Preventing Dryer Fires


Our homes are filled with amazing marvels of technology that make our everyday lives easier. However, with great tech comes great responsibility — keep reading to learn what you can do to keep your home and family safe from dryer fires.

How common are dryer fires?

According to the National Fire Protection Association (NFPA), “Between 2010-2014, U.S. fire departments responded to an estimated 15,970 home fires involving clothes dryers or washing machines each year. These fires resulted in annual losses estimated at 13 deaths, 440 injuries, and $238 million in property damage”.

Clothes dryers accounted for a whopping 92% of fires, while washing machines only accounted for 4%.

What causes dryer fires?

According to the NFPA, the leading factor that contributed to dryer fires being ignited was the consumer’s failure to clean the dryer. Meanwhile, the leading factors in washing machine fires were electrical or mechanical malfunctions. If you ever have a dryer fire on your hands, do not open the dryer door because doing so would give it additional oxygen. Remember, fire needs oxygen to keep going, and you don’t want that!

4 Fire Prevention Tips

As electrical contractors, we know how dangerous electrical appliances can be and how easily they can pose fire hazards. Dryers use electricity, power cords, and wall outlets, which creates a lot of hazards to contend with. Keep these tips in mind to reduce the risk of a house fire:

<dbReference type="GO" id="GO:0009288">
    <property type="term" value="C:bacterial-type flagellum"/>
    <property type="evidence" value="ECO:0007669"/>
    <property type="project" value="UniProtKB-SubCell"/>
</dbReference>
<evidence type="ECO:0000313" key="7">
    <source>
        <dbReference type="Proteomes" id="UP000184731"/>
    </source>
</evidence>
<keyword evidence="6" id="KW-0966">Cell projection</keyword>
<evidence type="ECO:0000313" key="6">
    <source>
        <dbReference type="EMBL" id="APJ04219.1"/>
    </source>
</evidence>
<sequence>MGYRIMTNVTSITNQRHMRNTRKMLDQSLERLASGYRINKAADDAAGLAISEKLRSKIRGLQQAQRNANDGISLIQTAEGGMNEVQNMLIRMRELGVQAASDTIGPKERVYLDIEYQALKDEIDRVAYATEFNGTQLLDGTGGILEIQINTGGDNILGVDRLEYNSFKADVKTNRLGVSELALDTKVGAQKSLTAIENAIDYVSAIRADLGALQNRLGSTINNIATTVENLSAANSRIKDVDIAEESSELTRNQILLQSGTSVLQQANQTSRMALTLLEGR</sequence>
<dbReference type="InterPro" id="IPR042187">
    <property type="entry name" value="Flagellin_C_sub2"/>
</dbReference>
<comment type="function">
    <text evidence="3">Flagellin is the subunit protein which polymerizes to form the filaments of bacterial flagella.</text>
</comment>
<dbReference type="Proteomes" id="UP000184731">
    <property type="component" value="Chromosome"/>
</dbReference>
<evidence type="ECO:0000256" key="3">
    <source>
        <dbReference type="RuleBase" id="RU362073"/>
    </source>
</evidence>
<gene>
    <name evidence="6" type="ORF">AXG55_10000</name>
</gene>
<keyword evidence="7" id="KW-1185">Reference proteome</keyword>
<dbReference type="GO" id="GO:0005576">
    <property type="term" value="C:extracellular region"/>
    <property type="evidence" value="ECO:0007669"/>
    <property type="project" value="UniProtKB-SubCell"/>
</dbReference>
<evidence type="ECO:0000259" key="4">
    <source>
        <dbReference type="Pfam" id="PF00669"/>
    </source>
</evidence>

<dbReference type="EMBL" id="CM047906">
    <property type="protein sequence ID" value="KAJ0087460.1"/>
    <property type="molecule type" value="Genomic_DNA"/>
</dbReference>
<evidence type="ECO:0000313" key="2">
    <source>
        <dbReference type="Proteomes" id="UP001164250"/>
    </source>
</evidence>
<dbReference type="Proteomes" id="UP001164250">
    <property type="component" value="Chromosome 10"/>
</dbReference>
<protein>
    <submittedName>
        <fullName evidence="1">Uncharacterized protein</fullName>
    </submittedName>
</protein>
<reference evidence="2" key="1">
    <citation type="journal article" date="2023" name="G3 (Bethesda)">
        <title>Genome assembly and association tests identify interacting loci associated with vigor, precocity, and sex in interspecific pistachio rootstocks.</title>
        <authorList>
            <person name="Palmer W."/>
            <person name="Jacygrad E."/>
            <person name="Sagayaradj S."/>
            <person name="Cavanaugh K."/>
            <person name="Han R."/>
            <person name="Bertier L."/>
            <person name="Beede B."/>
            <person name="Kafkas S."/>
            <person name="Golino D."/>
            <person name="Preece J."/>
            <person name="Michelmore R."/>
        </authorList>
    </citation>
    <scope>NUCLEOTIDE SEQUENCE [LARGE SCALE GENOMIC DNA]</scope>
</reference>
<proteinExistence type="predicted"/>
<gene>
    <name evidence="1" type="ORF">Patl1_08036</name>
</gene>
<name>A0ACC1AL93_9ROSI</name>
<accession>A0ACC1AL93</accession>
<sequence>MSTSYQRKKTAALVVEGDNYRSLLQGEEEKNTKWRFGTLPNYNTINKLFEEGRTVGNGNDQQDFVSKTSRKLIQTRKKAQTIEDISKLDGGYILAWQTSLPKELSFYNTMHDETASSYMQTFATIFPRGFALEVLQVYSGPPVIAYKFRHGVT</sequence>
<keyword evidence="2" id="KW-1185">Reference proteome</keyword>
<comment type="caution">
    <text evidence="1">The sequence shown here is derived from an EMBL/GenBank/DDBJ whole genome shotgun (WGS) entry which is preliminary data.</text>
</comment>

• Clean the lint filter screen after every load. This helps to keep your system from overheating and catching fire, and it also helps to dry your clothes more easily.
  • Replace plastic or foil accordion-style ducts. These outdated components can sag and trap the lint in the ridges, leading to a fire hazard.
  • Check the vent semi-annually. This is especially important if your dryer starts taking longer to dry loads, as this could be a sign there’s a blockage. Next time you’re drying a load, go outside of the house and look at the vent. If you can’t see or feel exhaust air, this means the exhaust duct or vent could be blocked with lint and needs to be cleaned.
  • Be cautious washing clothing with flammable substances. Clothing that has come into contact with gas, cleaning agents, or another flammable substance could be a fire hazard. Wash these items more than once to reduce the volatile chemicals, then hang dry. You should try to avoid using the dryer; however, if you need to, set it to the lowest heat setting possible, and make sure to end the cycle with a cool-down period.

Contact Lightning Bug Electric today for all of your residential and commercial electrical work: (404) 471-3847

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